Discharge planning from hospital.
Gonçalves-Bradley DC., Lannin NA., Clemson L., Cameron ID., Shepperd S.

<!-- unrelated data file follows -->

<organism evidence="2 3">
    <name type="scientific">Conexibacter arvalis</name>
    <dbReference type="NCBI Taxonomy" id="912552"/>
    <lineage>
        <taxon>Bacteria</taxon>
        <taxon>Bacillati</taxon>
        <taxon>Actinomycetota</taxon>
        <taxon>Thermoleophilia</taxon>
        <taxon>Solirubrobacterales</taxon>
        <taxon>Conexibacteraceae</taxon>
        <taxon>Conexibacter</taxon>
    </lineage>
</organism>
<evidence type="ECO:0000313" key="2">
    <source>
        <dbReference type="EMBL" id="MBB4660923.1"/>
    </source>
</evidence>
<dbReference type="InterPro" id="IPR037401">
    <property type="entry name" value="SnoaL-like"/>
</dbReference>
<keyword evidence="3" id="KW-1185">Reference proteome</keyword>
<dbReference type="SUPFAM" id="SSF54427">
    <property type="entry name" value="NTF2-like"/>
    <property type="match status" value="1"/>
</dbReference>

BACKGROUND: Discharge planning is a routine feature of health systems in many countries that aims to reduce delayed discharge from hospital, and improve the co-ordination of services following discharge from hospital and reduce the risk of hospital readmission. This is the fifth update of the original review. OBJECTIVES: To assess the effectiveness of planning the discharge of individual patients moving from hospital. SEARCH METHODS: We searched CENTRAL, MEDLINE, Embase and two trials registers on 20 April 2021. We searched two other databases up to 31 March 2020. We also conducted reference checking, citation searching and contact with study authors to identify additional studies. SELECTION CRITERIA: Randomised trials that compared an individualised discharge plan with routine discharge that was not tailored to individual participants. Participants were hospital inpatients. DATA COLLECTION AND ANALYSIS: Two review authors independently undertook data analysis and quality assessment using a pre-designed data extraction sheet. We grouped studies by older people with a medical condition, people recovering from surgery, and studies that recruited participants with a mix of conditions. We calculated risk ratios (RRs) for dichotomous outcomes and mean differences (MDs) for continuous data using fixed-effect meta-analysis. When combining outcome data it was not possible because of differences in the reporting of outcomes, we summarised the reported results for each trial in the text. MAIN RESULTS: We included 33 trials (12,242 participants), four new trials included in this update. The majority of trials (N = 30) recruited participants with a medical diagnosis, average age range 60 to 84 years; four of these trials also recruited participants who were in hospital for a surgical procedure. Participants allocated to discharge planning and who were in hospital for a medical condition had a small reduction in the initial hospital length of stay (MD - 0.73, 95% confidence interval (CI) - 1.33 to - 0.12; 11 trials, 2113 participants; moderate-certainty evidence), and a relative reduction in readmission to hospital over an average of three months follow-up (RR 0.89, 95% CI 0.81 to 0.97; 17 trials, 5126 participants; moderate-certainty evidence). There was little or no difference in participant's health status (mortality at three- to nine-month follow-up: RR 1.05, 95% CI 0.85 to 1.29; 8 trials, 2721 participants; moderate certainty) functional status and psychological health measured by a range of measures, 12 studies, 2927 participants; low certainty evidence). There was some evidence that satisfaction might be increased for patients (7 trials), caregivers (1 trial) or healthcare professionals (2 trials) (very low certainty evidence). The cost of a structured discharge plan compared with routine discharge is uncertain (7 trials recruiting 7873 participants with a medical condition; very low certainty evidence). AUTHORS' CONCLUSIONS: A structured discharge plan that is tailored to the individual patient probably brings about a small reduction in the initial hospital length of stay and readmissions to hospital for older people with a medical condition, may slightly increase patient satisfaction with healthcare received. The impact on patient health status and healthcare resource use or cost to the health service is uncertain.